By Tony Attwood
For the last two away wins two different banners have been produced at the end of the match saying that it is time for Wenger to leave Arsenal.
Seeing these on display I started to ask some simple questions such as
a) why would you make such a banner and pay £35 or so, to stand in the Arsenal end and then display the banner?
b) how come in an era when away fans are checked for individual components of flares (which typically are subdivided between various people in order to get them into the ground) something as big as a banner got past security?
c) how come the TV cameras were in exactly the right place at the right time to see the banner at the end?
The more I looked at it the more I found that all the answers pointed in just one direction – and I must say it puts BT Sport in a very bad light.
Question b is the particularly troublesome one. How come the banner got into the ground past security. If you’ve been as an away supporter at grounds you’ll know that you are checked to see you are not carrying weapons or components – and indeed I’ve been critical of stewarding at Arsenal Stadium as yet again Watford fans brought in at least one flare or smoke bomb. But a whole banner?
But first let’s think of why someone might do this on their own.
1: Because he/she is lonely
This ultimately is the cause of most strange behaviour in public. It is attention seeking. If you stand in the crowd and cheer you are just a person in the crowd. If you get to where the camera sees you, then you are at once an international film star and your life is made forever. If not in reality then at least in your imagination.
2: Because the bannerians believe it will be seen
Argument one falls down because banners are held up by two people, the bannerians. But to make this argument work the bannerians need to believe that Arsenal would be a better club without Wenger, and that putting up a banner to this effect would help in that process.
Now this is fairly dumb since everyone knows that the manager goes straight down the tunnel at the end of the game having shaken hands with the opposition manager. The directors shuffle off for drinks from the security of their box.
So no one who has real influence inside the club would see the banner. Which means it is not going to have any effect. Except…
If the bannerians knew that the TV cameras would pick out the banner, then there might be a reason. Not a very good reason, since there is every chance you might not get past security, unless someone on the inside helped.
However it all looks dubious. If these are regular supporters that means they are members of the travel club or season ticket holders with lots of away credits to their name, who can smuggle a banner in, take the risk of not being ejected and who just hoped maybe a camera might be on them at the end of the game (which is very unusual in itself).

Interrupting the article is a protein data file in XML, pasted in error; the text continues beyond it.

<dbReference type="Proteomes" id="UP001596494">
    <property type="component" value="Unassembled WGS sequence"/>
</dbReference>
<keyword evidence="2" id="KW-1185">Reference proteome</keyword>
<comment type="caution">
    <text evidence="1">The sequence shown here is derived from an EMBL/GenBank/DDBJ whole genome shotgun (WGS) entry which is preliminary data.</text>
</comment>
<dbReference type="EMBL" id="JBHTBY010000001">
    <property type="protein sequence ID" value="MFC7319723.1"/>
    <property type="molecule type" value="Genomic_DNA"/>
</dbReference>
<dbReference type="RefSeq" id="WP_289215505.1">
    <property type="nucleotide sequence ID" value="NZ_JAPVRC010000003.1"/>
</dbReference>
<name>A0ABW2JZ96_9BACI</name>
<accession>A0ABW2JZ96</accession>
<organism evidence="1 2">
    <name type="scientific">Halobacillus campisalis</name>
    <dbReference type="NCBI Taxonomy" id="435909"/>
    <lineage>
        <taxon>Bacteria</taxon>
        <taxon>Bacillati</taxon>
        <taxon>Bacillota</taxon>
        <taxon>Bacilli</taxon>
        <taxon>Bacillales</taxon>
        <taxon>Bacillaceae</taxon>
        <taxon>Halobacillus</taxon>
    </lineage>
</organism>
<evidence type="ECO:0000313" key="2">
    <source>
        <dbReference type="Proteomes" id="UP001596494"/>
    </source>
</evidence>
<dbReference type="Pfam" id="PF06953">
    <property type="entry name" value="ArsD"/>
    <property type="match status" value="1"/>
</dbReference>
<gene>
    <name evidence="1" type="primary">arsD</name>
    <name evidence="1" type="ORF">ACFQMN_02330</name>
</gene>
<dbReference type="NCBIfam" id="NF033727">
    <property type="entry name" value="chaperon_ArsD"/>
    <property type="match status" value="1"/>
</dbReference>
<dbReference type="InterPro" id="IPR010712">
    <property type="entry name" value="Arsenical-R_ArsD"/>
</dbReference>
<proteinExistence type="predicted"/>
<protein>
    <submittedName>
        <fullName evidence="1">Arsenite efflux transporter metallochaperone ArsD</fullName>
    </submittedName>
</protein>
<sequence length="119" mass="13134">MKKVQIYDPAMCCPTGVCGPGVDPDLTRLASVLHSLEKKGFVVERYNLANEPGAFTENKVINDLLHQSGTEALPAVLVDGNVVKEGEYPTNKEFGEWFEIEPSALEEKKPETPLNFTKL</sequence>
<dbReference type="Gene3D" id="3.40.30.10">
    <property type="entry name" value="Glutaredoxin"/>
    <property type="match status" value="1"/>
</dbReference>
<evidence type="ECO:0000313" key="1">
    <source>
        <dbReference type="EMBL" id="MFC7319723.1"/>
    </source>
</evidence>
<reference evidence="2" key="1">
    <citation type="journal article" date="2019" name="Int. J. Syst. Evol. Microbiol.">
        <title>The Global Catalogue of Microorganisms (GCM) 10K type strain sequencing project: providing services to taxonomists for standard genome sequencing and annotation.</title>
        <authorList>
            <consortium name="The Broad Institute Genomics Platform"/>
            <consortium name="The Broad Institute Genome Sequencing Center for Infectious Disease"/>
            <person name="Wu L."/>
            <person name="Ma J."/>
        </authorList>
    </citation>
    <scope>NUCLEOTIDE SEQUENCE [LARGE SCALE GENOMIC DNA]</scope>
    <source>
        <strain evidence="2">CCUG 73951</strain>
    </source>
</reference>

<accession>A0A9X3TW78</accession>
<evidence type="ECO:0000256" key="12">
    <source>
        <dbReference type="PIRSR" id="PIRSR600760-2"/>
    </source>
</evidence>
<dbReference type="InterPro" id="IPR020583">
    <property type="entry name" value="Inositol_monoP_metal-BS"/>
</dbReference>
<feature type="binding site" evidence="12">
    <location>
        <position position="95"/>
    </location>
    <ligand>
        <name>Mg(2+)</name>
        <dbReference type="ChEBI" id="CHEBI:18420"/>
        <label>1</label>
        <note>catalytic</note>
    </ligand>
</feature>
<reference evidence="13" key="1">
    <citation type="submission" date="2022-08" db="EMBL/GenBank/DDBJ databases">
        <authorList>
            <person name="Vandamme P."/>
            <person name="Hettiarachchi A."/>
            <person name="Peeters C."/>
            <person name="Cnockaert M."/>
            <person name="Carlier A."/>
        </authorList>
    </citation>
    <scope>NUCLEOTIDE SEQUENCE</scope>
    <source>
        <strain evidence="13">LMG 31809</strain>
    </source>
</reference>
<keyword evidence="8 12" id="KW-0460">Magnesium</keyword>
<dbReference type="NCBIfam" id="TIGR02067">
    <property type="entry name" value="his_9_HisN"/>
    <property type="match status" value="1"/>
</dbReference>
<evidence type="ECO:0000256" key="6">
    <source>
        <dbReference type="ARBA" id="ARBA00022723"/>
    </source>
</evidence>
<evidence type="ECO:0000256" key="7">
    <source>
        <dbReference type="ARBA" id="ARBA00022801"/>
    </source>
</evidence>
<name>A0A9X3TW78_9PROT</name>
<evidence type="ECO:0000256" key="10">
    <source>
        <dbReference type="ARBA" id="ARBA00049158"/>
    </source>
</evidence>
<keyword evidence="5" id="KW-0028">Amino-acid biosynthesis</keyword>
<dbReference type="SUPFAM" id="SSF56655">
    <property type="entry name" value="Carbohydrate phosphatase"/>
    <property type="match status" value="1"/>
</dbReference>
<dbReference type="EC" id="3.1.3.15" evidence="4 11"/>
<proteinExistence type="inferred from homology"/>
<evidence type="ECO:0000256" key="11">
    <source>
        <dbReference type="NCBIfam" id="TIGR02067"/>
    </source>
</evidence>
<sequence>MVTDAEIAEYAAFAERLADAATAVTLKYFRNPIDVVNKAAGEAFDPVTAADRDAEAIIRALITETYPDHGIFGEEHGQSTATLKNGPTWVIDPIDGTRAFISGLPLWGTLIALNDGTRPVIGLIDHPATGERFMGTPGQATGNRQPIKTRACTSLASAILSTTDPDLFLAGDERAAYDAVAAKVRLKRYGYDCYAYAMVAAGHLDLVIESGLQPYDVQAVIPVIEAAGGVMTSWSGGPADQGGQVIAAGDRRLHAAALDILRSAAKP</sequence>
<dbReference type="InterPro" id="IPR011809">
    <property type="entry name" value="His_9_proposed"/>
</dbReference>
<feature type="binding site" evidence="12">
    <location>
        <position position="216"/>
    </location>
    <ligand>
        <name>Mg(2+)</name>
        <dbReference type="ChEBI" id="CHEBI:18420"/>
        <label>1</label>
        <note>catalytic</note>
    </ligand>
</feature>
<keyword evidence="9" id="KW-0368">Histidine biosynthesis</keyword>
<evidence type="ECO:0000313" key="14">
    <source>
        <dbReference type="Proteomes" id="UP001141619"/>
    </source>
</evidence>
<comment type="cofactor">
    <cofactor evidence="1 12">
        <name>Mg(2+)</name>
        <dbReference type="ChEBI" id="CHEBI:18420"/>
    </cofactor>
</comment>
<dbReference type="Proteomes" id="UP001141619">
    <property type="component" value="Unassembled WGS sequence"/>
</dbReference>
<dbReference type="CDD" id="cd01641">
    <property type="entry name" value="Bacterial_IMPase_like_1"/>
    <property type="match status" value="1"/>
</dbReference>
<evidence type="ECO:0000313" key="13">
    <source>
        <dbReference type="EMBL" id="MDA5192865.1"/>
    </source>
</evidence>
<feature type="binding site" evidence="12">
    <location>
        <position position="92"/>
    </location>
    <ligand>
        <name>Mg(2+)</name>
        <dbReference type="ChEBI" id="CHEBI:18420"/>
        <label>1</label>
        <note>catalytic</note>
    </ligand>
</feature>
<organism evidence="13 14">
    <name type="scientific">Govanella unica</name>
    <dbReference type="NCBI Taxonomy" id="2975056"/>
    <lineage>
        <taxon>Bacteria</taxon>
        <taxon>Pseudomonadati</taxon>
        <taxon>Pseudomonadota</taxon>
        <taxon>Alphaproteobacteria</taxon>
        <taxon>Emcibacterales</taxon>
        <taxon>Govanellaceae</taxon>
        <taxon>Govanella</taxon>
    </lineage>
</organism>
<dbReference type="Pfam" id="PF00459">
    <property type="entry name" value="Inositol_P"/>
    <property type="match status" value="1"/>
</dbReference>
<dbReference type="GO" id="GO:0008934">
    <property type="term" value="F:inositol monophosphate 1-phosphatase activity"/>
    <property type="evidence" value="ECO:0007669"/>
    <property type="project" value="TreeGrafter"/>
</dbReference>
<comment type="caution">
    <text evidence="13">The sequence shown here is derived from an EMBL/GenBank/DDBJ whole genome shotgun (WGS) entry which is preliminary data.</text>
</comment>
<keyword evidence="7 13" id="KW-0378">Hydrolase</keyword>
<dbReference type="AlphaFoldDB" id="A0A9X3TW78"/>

Which leaves another option…
If TV paid you or encouraged you to display the banner and arranged the banner to be where the banner could be seen….
But still there is the problem of getting it in the ground.
At both games where the banner was, the banner was placed in a position where the camera could see it, and the camera was there at the end of the game. We didn’t see the banner through the rest of the game, nor that particular shot of the crowd. But come the moment at the end it was there, unfurled, to the waiting camera.
Of course you can believe this was a coincidence, just like its a coincidence that if I drink three glasses of wine and then sit down to write an article the words come out looking like vkjasdf jdo kj; josjmk rather than some erudite insights.
If the TV company helped get it into the ground
It is one thing for the TV station to spot some people with a banner and for minions to shout to the bannerians “OK lads over here” and they dutifully shuffle over. It is another for a media outlet to encourage the guys to have the banner and then be in the right place and even smuggle the banner in.
Taking banners into grounds is normally illegal without the club’s permission.
Since away support is ticket only, and since the grounds are all seater, everyone knows who is there. The bannerians have clearly broken the regulations surrounding the matches and the TV companies have encouraged them by giving them free publicity.
All this is bad enough. But when we come to ask how the banner got there, then a totally different issue arises.
Which takes us back to only one likely option: that BT Sport were specifically involved in getting the banner on show. Either because they encouraged some disaffected supporters to make it and bring it with the promise that they would “be on the telly” or, more likely, because they were instrumental in bringing the banner in – in order to stir up controversy and get pictures on BT Sport that are not seen on Sky.
In this piece I am looking at likelihood. There is no proof in the sense that I didn’t catch a man with a TV pass bringing a banner into the ground, but as scientific enquiry shows, most of the time, working to get rid of the highly unlikely, one ends up with the most likely explanation.
The two games that anti-Wenger banners have been shown at have one thing in common. They were both filmed by BT Sport.
- Everton – Arsenal 0-2: that is more like it.
- Everton v Arsenal: a preview, an analysis, a rant, a funny picture.
- Everton v Arsenal 19 March 2016 – The Match Officials. More of the same from PGMO this weekend
The Untold Books
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